China Takes on the World

Already a commercial giant, China is aiming to be the world's next great power. Will that lead to a confrontation with the U.S.?

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Matias Costa

Chinese construction workers work on a structure that will be used during the 2008 Beijing Olympic Games.

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As it follows Hu's lead and steps out in the world, what will be China's priorities? What does it want and what does it fear? The first item on the agenda is straightforward: it is to be left alone. China brooks no interference in its internal affairs, and its definition of what is internal is not in doubt. The status of Tibet, for example, is an internal matter; the Dalai Lama is not a spiritual leader but a "splittist" whose real aim is to break up China. As for Taiwan, China is prepared to tolerate all sorts of temporary uncertainties as to how its status might one day be resolved--but not the central point that there is only one China. Cross that line, and you will hear about it.

This defense of its right to be free of interference has a corollary. China has traditionally detested the intervention by the great powers in other nations' affairs. An aide to French President Jacques Chirac traces a new Chinese assertiveness to the U.S. invasion of Iraq, saying, "They felt they can't allow that sort of meddling in what they see as a nation's internal affairs." But the same horror of anything that might smell of foreign intervention was evident long before Iraq. I visited Beijing during the Kosovo war in 1999, and it wasn't just the notorious bombing of the Chinese embassy in Belgrade that year that outraged top officials; it was the very idea of NATO's rearranging what was left of Yugoslavia. Wasn't the cause a good one? That didn't matter.

China's commitment to nonintervention means that it doesn't inquire closely into the internal arrangements of others. When all those African leaders met in Beijing, Hu promised to double aid to the continent by 2009, train 15,000 professionals and provide scholarships to 4,000 students, and help Africa's health-care and farming sectors. But as a 2005 report by the Council on Foreign Relations notes, "China's aid and investments are attractive to Africans precisely because they come with no conditionality related to governance, fiscal probity or other concerns of Western donors." In 2004, when an International Monetary Fund loan to Angola was held up because of suspected corruption, China ponied up $2 billion in credit. Beijing has sent weapons and money to Zimbabwe's President Robert Mugabe, whose government is accused of massive human-rights violations.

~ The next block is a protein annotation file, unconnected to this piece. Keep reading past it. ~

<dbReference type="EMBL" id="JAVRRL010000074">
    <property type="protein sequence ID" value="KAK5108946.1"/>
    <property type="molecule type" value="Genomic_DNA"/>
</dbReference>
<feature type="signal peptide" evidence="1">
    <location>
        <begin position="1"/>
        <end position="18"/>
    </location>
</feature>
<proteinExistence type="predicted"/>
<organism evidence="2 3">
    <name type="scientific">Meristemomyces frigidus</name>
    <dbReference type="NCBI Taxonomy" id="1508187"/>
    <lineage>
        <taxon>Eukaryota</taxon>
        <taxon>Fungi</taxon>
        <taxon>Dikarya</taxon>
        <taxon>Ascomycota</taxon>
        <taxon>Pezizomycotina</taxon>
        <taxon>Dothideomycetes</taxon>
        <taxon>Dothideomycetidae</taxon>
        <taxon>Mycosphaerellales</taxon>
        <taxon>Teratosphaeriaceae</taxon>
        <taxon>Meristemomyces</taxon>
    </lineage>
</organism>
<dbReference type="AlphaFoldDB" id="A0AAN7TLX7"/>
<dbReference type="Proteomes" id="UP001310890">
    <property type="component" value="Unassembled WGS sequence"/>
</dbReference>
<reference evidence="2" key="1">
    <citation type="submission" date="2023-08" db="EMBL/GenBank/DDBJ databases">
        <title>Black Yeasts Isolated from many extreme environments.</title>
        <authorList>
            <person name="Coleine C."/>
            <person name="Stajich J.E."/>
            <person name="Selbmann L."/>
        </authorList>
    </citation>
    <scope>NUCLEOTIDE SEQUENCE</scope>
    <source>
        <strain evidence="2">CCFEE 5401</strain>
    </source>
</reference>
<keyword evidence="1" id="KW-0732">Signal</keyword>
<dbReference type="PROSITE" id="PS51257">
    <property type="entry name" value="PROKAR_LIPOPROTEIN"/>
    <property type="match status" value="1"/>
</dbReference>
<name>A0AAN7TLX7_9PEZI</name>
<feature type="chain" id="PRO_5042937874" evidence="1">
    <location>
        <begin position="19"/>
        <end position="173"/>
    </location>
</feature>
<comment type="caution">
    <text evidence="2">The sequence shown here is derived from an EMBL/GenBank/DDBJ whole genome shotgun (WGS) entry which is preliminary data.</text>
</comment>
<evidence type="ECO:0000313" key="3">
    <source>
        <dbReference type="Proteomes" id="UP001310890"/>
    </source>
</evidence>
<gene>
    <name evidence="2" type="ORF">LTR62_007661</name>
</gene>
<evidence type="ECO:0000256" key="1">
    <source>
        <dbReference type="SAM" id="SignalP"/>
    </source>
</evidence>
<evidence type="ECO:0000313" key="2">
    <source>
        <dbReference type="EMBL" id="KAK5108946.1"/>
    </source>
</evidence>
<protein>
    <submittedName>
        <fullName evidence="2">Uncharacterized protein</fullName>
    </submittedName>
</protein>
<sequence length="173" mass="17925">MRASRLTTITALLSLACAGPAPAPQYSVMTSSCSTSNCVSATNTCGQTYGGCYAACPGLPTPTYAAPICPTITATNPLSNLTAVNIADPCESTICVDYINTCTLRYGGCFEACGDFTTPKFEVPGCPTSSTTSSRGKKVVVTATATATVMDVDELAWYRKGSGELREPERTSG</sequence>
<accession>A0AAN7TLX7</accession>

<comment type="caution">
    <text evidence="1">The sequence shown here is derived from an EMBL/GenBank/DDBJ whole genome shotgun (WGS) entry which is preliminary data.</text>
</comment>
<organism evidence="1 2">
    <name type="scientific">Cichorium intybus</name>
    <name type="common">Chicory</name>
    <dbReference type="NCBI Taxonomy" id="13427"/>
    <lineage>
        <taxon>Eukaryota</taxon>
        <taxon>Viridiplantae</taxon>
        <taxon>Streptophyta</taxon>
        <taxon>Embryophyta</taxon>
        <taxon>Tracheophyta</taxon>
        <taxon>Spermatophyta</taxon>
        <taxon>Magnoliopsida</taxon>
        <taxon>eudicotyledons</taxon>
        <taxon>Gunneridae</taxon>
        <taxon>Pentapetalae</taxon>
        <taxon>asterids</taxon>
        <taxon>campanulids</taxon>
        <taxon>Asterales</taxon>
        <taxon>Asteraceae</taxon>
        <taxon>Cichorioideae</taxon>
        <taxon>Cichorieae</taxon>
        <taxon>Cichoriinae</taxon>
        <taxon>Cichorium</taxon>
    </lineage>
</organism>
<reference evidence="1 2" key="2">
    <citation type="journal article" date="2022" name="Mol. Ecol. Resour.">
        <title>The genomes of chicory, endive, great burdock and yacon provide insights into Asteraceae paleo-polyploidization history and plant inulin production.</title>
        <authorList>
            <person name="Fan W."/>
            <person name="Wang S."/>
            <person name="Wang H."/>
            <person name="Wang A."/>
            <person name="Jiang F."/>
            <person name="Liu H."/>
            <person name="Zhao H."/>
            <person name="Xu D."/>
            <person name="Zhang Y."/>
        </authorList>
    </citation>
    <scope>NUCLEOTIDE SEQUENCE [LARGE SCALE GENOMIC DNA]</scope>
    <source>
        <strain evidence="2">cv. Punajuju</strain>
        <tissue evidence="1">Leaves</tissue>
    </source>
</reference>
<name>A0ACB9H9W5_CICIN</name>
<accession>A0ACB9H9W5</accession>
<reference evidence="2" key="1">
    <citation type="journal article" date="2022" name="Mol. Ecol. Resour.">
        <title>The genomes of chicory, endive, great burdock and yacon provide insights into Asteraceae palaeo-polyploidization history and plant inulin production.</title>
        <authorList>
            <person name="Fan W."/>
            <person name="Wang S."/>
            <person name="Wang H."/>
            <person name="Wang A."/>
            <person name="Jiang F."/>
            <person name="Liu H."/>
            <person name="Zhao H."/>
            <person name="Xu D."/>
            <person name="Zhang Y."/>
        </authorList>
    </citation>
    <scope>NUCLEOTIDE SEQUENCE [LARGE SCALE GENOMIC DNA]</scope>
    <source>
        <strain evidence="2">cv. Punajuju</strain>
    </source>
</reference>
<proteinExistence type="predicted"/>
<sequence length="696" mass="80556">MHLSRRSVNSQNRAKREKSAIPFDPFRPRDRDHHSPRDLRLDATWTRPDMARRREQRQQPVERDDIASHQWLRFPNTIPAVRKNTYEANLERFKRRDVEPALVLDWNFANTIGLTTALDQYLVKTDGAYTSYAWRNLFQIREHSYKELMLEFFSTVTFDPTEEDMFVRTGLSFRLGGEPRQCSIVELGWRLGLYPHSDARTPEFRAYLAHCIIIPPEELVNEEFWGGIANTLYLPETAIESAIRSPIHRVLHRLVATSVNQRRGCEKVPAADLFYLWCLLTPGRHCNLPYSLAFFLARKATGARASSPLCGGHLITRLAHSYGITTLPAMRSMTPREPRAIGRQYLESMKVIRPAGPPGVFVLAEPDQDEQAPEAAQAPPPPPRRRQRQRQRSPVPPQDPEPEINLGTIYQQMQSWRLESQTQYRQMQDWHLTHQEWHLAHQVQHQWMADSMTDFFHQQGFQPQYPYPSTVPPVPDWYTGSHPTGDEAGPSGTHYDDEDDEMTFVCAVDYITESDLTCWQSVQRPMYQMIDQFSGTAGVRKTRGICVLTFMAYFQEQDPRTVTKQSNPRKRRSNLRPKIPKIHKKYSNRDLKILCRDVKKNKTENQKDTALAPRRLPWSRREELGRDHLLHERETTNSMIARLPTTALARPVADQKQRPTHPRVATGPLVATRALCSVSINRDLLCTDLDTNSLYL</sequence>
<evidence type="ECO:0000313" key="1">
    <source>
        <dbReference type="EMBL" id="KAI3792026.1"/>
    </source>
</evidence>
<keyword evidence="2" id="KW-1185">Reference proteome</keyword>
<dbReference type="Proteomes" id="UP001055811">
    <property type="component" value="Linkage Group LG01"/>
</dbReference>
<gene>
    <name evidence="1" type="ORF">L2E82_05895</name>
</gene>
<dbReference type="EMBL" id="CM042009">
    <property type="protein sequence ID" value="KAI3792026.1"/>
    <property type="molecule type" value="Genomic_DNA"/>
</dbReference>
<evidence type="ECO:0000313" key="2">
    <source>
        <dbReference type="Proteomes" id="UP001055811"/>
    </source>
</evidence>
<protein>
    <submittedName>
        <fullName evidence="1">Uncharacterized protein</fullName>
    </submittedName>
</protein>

Most notoriously, China has consistently used its place as a permanent member of the U.N. Security Council to dilute resolutions aimed at pressuring the Sudanese government to stop the ethnic slaughter in Darfur. A Chinese state-owned company owns 40% of the oil concession in the south of Sudan, and there are reportedly 4,000 Chinese troops there protecting Beijing's oil interests. (By contrast, despite the noise that China made when one of its soldiers was killed by an Israeli air strike on a U.N. post in Lebanon last summer, there are only 1,400 Chinese troops serving in all U.N. peacekeeping missions worldwide.) "Is China playing a positive role in developing democracy [in Africa]?" asks Peter Draper of the South African Institute of International Affairs. "Largely not." Human Rights Watch goes further: China's policies in Africa, it claimed during the Beijing summit, have "propped up some of the continents' worst human-rights abusers."

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